In addition to the ups and downs in births, the aging of the population also affects natural increase. The number of deaths in Florida is projected to rise substantially in the coming years because of the aging of the baby boomers. According to the latest BEBR state projections for Florida, natural increase will decline steadily, with the state switching to natural decrease sometime around 2030. BEBR doesn’t project births and deaths at the county level but, given the projected statewide changes, it seems likely that there will be more counties experiencing natural decrease in the coming years than right now. Changes in fertility and mortality rates could affect these trends, of course, as would shifting migration patterns.
We conclude with a look at trends in natural increase and decrease for individual counties. Table 1 shows natural increase/decrease for five-year periods since 1970 at the county level in Florida; periods of natural decrease are highlighted. Also shown are natural increase/decrease totals for the entire 45-year period, along with the number of years a county has experienced natural decrease. Four counties (Charlotte, Citrus, Pinellas and Sarasota) had natural decrease every year since 1970; another four (Hernando, Highlands, Pasco and Volusia) had natural decrease in all but a few years. At the other end of the spectrum, 24 counties have never experienced natural decrease. These 24 counties range widely in population size and are located throughout the state, including several small counties in the Panhandle and most of the largest counties with the exception of Broward and Palm Beach, which experienced a few years of natural decrease in the late 1970s and early 1980s but have had natural increase since then. The largest counties have accounted for most of the population growth due to natural increase since 1970; just five counties – Broward, Duval, Hillsborough, Miami-Dade and Orange – have accounted for almost 80 percent of statewide natural increase. Natural decrease has been greatest in Pinellas (–151,679), followed by Sarasota, Pasco, Volusia, Charlotte and Citrus counties.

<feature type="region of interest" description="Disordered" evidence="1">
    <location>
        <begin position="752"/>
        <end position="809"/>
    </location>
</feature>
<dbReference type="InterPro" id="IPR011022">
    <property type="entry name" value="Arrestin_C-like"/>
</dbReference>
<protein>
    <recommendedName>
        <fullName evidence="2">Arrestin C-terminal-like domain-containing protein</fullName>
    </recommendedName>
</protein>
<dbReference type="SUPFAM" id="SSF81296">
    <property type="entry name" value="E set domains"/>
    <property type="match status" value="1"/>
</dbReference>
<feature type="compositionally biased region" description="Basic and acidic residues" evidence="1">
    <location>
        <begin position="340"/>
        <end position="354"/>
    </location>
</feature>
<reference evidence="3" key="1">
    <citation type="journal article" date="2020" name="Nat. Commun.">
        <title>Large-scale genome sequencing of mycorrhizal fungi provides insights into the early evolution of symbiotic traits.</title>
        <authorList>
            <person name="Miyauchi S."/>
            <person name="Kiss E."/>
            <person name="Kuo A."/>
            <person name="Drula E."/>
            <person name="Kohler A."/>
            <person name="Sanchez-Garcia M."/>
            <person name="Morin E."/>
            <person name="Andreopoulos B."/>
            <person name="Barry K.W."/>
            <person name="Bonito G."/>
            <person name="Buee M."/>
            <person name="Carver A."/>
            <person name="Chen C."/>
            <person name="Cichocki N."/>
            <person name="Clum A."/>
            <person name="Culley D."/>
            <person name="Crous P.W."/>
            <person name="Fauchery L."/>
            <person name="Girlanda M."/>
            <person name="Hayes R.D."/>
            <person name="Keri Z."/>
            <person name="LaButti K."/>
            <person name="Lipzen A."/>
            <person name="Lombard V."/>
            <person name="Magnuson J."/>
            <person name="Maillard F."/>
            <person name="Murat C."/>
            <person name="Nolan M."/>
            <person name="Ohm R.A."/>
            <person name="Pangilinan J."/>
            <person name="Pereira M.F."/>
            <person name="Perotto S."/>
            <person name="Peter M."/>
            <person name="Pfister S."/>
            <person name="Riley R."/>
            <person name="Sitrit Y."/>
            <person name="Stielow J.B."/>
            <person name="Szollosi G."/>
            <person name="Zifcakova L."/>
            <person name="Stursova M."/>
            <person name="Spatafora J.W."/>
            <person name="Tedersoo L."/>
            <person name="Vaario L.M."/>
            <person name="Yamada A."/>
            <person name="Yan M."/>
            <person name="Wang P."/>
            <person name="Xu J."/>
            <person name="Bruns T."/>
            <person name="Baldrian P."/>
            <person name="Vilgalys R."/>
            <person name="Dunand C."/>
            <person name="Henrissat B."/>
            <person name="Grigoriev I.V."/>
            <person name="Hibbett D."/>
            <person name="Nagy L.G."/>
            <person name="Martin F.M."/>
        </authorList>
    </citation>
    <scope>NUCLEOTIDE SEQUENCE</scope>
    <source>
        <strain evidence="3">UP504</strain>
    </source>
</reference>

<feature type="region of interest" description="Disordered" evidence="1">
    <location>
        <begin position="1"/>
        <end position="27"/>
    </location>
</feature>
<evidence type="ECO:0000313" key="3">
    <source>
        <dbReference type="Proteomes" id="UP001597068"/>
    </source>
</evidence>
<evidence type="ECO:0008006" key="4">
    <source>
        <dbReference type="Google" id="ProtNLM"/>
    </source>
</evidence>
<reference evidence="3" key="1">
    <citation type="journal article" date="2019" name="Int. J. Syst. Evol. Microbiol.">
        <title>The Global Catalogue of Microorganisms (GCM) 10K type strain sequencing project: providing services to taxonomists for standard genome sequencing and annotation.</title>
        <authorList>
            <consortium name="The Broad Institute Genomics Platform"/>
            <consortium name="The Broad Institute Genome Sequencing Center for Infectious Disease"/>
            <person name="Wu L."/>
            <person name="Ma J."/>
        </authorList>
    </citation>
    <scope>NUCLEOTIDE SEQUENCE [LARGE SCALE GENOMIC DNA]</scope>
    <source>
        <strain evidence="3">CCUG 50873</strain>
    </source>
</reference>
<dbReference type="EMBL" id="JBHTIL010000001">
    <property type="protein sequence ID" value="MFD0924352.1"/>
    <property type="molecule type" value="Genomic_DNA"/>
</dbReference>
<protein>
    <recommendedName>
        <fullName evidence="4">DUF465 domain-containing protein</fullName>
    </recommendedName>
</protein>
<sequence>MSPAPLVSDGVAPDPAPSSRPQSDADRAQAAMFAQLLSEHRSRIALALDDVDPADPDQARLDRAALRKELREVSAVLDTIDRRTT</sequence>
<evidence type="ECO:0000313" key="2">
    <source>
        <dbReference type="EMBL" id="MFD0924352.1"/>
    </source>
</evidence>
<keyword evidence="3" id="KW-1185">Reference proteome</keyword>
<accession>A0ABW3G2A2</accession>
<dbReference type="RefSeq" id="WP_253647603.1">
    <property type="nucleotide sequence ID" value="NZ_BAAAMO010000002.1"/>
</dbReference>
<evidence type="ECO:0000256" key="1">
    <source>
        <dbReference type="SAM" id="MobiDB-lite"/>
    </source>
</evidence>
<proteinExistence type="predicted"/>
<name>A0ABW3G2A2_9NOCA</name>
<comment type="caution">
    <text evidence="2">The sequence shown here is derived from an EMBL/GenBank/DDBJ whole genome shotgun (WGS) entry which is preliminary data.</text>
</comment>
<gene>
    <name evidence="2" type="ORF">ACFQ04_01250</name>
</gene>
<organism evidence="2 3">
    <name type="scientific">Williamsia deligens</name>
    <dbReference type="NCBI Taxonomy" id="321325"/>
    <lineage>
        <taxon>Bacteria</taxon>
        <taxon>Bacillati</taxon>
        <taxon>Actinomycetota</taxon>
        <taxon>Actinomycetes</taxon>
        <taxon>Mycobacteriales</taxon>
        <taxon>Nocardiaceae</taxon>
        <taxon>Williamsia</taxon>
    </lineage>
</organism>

Table 1 also shows how natural decrease has become more prevalent over time. Many of the counties that are currently experiencing natural decrease had periods of natural increase in earlier years; in contrast, there are very few counties that had natural decrease in the past and are now experiencing natural increase. For some counties, the shift toward natural decrease has been quite pronounced. For example, both Marion and Sumter counties had natural increase in the 1970s, 1980s and early 1990s before switching to natural decrease 1994; since then, natural decrease has become progressively more negative in both counties. Several other counties such as Brevard, Gulf, Indian River and Union also fit this pattern, although the timing of the switch from natural increase to natural decrease varies.
When there are more deaths than births in an area, it creates a drag on population growth, since natural decrease – without being compensated by positive net migration – means population decline. In Florida, though, many counties that have experienced natural decrease have also grown in population, sometimes quite rapidly. The total population of Sumter County, for example, grew by about 75 percent from 2000 to 2010, even though the county experienced natural decrease throughout the decade. Several counties with long-term natural decrease are retirement destinations that attract large numbers of migrants; they have been growing as well. This is not true in other parts of the country, especially in the Northeast and Midwest, where areas with natural decrease are often associated with declining populations because population losses due to natural decrease are not compensated by positive net migration. But even in Florida, population growth over the coming decades will likely be lower because of the greater prevalence of natural decrease.
Sources and notes:
The birth and death data used in this article come from the Florida Department of Health. The county-level numbers may differ slightly from the officially published numbers because of adjustments such as allocations of births and deaths where the county of residence was unknown.